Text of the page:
PennySaver's abrupt closure leaves advertisers, workers in lurch

Thousands of small businesses had relied on PennySaver to get their name in front of potential customers

Don Chente Restaurant has tried advertising on Google, offering a check-in deal on Yelp and encouraging comments on Facebook.

But the only marketing tactic that has consistently brought in customers to the Mexican restaurant in Bell Gardens is mailing coupons to nearby homes.

On Sunday morning alone, about 15 people stopped by Don Chente to redeem a two-for-one holiday weekend deal on menudo that they had found in the weekly PennySaver coupon mailer, said Cecilia Rodriguez, the restaurant's manager for marketing.

Now, with the abrupt closing of PennySaver, Rodriguez isn't sure yet what her next move will be.

Don Chente has been among the thousands of eateries, auto repair shops, barbers and other small businesses in Southern California that have relied on PennySaver for more than 50 years to get their name in front of potential customers in their neighborhoods.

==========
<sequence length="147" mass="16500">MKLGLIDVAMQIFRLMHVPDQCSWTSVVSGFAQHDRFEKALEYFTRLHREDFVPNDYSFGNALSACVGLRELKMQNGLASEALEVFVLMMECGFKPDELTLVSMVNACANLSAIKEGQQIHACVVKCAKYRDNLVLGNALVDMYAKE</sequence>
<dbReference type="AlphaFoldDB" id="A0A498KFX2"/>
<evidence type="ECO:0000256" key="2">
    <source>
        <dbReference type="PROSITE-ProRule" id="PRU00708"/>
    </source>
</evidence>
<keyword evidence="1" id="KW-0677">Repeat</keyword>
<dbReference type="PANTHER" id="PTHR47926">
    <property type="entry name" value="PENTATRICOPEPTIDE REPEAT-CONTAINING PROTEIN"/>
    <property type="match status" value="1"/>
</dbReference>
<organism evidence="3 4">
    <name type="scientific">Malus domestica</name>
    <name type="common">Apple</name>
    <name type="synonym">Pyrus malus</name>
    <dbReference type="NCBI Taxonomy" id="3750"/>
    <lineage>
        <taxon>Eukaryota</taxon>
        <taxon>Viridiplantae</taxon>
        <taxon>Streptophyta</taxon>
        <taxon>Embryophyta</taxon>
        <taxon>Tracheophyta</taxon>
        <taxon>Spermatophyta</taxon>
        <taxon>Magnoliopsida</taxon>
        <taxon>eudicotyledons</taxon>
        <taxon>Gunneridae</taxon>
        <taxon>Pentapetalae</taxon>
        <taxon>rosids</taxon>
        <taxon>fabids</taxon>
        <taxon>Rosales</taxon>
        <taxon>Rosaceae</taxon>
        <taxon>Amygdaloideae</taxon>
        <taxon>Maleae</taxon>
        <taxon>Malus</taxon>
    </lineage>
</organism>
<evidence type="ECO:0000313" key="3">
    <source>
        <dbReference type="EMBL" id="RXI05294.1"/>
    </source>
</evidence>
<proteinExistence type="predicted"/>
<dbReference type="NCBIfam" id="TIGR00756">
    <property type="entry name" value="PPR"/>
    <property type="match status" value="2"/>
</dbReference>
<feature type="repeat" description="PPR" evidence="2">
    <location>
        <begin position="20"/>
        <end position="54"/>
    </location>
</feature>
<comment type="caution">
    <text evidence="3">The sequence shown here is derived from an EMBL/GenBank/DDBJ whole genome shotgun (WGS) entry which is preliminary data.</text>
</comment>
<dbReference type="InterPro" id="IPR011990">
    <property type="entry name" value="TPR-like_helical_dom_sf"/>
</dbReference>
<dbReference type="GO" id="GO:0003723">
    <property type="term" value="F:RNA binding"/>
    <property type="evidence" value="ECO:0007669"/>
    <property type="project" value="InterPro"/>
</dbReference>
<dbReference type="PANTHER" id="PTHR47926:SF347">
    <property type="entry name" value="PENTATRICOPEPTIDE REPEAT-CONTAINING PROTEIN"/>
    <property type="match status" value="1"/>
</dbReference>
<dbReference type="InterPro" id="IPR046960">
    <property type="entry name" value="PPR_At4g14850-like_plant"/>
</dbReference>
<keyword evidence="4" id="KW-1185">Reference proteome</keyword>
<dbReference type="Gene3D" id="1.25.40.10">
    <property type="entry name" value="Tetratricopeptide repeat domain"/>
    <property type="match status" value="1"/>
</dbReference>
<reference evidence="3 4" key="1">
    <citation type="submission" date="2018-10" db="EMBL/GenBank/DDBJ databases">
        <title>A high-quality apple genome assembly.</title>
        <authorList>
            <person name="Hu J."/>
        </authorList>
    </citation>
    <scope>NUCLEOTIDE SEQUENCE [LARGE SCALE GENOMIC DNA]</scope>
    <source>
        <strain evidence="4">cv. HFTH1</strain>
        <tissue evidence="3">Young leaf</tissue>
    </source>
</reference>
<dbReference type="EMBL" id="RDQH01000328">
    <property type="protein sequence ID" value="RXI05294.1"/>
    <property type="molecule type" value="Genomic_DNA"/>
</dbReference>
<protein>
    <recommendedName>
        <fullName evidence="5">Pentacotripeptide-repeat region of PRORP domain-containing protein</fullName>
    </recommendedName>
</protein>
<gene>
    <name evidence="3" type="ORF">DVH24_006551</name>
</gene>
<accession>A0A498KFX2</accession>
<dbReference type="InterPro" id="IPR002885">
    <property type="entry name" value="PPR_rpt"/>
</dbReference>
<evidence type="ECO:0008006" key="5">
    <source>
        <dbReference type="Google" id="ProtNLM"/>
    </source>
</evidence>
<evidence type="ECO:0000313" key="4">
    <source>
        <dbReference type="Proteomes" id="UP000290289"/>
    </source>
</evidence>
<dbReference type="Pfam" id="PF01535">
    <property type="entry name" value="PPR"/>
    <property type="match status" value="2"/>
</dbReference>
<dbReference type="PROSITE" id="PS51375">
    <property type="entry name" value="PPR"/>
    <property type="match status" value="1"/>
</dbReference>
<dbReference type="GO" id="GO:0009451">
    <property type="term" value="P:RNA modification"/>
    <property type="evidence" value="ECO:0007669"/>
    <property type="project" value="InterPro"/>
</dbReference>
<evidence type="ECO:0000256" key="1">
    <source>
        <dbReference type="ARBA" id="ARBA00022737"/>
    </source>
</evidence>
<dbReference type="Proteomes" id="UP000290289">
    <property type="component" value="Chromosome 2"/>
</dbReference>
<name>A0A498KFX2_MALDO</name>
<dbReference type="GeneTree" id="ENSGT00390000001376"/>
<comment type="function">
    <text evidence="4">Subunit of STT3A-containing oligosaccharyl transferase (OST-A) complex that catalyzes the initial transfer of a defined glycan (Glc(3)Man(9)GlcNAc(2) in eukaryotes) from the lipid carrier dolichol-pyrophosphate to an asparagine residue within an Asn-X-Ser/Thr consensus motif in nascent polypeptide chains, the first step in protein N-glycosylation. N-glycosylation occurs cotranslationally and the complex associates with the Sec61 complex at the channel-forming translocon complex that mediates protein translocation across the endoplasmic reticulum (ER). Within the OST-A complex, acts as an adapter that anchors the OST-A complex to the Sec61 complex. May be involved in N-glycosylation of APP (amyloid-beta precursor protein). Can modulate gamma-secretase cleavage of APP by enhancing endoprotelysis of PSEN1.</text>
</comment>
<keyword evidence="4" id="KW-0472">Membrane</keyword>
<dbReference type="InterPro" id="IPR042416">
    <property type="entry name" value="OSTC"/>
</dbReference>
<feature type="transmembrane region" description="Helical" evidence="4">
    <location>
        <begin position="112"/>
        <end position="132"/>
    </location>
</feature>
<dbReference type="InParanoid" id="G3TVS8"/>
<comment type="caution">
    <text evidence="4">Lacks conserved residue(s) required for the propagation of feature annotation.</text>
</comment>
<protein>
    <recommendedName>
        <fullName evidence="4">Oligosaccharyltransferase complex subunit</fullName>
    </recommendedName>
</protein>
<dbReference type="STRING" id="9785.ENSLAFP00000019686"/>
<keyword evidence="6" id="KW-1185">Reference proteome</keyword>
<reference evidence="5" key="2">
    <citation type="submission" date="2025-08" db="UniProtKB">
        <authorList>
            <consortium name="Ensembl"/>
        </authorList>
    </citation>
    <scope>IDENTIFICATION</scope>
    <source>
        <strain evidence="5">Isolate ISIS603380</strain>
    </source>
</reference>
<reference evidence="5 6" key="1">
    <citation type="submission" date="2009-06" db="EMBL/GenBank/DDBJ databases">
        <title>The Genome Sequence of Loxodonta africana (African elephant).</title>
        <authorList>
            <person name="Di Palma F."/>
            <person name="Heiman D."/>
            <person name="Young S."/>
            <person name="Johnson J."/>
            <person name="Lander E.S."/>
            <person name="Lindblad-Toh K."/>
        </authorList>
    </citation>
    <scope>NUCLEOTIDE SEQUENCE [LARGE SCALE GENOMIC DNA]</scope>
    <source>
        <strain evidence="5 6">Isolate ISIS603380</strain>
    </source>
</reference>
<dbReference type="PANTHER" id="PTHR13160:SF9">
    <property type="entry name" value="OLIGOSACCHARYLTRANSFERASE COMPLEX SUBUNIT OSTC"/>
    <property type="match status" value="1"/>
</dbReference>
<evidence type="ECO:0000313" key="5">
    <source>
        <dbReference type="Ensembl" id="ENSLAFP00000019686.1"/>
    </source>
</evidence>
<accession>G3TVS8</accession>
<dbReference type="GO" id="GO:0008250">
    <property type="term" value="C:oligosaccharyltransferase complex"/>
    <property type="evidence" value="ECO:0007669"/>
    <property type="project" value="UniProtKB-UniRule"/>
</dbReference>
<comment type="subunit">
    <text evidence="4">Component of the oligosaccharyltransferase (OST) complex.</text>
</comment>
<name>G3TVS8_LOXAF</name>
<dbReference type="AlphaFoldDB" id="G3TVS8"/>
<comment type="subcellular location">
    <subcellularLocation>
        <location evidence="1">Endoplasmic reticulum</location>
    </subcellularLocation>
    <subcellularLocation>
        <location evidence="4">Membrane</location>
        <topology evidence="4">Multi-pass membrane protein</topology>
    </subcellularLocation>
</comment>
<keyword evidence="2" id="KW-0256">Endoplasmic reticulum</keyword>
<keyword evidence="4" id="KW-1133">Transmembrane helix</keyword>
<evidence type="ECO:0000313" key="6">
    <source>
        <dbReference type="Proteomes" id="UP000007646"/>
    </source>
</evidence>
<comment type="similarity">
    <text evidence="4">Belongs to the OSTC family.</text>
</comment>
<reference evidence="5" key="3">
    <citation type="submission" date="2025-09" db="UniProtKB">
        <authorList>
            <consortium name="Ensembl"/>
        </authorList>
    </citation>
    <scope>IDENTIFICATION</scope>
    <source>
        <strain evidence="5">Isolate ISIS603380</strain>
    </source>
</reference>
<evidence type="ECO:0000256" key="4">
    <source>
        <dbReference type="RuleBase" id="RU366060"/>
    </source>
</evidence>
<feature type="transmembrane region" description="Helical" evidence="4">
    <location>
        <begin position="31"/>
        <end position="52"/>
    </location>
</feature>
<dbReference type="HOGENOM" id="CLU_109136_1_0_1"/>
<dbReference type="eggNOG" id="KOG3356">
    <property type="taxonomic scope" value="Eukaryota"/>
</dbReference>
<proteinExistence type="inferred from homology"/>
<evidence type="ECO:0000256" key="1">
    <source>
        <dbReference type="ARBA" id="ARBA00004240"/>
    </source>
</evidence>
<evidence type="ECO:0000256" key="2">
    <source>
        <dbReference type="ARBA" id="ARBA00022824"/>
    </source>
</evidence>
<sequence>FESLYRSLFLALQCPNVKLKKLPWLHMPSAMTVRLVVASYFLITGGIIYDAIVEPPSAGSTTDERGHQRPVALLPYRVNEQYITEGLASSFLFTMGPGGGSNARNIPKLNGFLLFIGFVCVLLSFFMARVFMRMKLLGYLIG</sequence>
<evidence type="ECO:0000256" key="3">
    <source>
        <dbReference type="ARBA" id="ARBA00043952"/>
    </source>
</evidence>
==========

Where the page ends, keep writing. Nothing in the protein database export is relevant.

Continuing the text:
"It's the one thing customers responded to," Rodriguez said. "Just the exposure, it did make a difference."

The Brea company that became a staple in mailboxes everywhere closed late Friday after completing this week's mailings. Hundreds of employees were let go without any explanation about why PennySaver was ceasing operations. Taped on doors of the headquarters Monday and on a security fence were handwritten signs: "Closed, no longer in business."